The majority of the cats are mostly white with either gray tabby spots or black spots (like these two friendly guys).  There's also a very nervous all black shorthair and a long hair guy who is perpetually fighting matted fur in the summer. They are all fixed (I think) and when a new one shows up a cat caretaker in the garden traps, fixes, and releases the kitty before the population can expand. 

Tuesday, October 15, 2013

Pumpkin Season

As you may know, I love pumpkins. Pretty much as soon as the last boat is taken out of the water on Labor Day, I'm thinking about when and where I can get a big winter squash.  This year we waited a long time to visit the local garden store to pick up these two beauties.  The big guy weighs in at 34lbs. The little one is just such an adorably small Long Island Cheese squash that I had to have it. And in a month, that one may become soup or pie.  

Why did we wait until the middle of October to get some pumpkins?? It's been warm. I have yet to put away my shorts and take out my sweaters. It hasn't really felt like fall. I don't think the leaves are going to put on a very good show this year. 

But I couldn't take it anymore. It's almost Halloween. Soon there won't be any pumpkins left. Soon the stores will all be pushing red and green instead of orange and brown. 

We have tentative plans to visit a proper pumpkin patch this Friday in Sussex Co NJ. Hopefully that will help boost our pumpkin numbers around here a little. 3 is sort of skimpy for me. We don't even have any gourds!

Monday, October 14, 2013

Last Cukes of the Season

Last week we had just enough warm weather to encourage a few more cucumbers to fill out. For the most part though, the season is coming to a close at the Brunswick Street Community Garden in Jersey City. I tried sowing late season lettuce, but it hasn't taken off. We've had a very dry fall which probably isn't helping.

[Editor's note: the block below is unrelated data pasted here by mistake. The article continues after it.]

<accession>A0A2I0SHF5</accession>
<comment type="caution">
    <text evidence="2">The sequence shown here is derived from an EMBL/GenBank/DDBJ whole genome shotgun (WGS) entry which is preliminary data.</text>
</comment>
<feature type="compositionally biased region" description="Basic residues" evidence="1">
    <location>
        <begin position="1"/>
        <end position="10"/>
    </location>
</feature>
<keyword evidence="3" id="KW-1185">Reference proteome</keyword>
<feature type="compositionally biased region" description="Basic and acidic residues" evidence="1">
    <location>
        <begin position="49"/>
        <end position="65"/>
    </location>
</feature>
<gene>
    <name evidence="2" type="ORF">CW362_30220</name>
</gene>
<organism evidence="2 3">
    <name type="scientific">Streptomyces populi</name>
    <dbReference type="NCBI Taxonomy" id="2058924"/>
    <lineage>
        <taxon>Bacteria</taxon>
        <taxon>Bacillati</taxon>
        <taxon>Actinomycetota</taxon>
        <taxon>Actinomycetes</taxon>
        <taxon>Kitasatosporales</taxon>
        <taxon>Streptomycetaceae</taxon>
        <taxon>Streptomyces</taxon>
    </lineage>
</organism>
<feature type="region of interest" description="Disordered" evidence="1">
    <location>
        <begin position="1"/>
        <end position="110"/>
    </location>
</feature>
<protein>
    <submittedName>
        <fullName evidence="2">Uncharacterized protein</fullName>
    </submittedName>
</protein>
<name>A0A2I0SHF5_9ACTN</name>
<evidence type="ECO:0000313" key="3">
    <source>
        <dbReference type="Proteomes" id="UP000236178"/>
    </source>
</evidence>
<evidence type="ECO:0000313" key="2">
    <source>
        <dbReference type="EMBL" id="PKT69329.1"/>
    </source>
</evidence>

Last week I picked some tomatoes that were just blushing and they ripened on my kitchen counter. I've found this to be one of the best ways to keep on top of the tomato harvest. As soon as the tomatoes begin showing color, I pick them and ripen them indoors, and they always turn out sweet and delicious, just as they would if they had fully ripened on the vine.  In fact, I am unable to tell the difference between tomatoes ripened this way and those ripened fully on the vine.  I think I read somewhere that the sweetness has been achieved at this point anyway. I also avoid the possibility of losing them to pests, garden thieves, and rot. 

Strangely, the warm spell last week seemed to revive my eggplant plants too. I'm patiently waiting for 4 eggplants to get up to size before frost hits. The plants put out so many flowers and the beginnings of fruits mid summer that I thought I was going to hit the jackpot.  Then we had cool weather and the plants stalled out. Nothing happened for a couple months and now they're back. I'll check on them tomorrow. It will be in the 70's through Thursday here in New Jersey. Hope they're ok with that. 

Friday, September 27, 2013

Growing Fall Decorations in the Garden

Last fall I bought a trio of mini decorative Indian Corn ears at a market in Lancaster, PA.  I saved the ears and planted a row of kernals in the spring.  They grew tall, tassels sprouted, and quite a few ears developed.  Yesterday, the stalks all looked well dried, so I decided to harvest.

One of the reasons I planted the corn was to see what colors I would get in the end.  The corn at the farm stand was very colorful, some ears were short and burgundy while others were long and slender and included different blends of red, maroon, orange, yellow, buff, and even blue tones.  I was curious to see if kernals from a single ear would result in similar looking ears or if they would reflect the chromatic diversity I saw at the stand.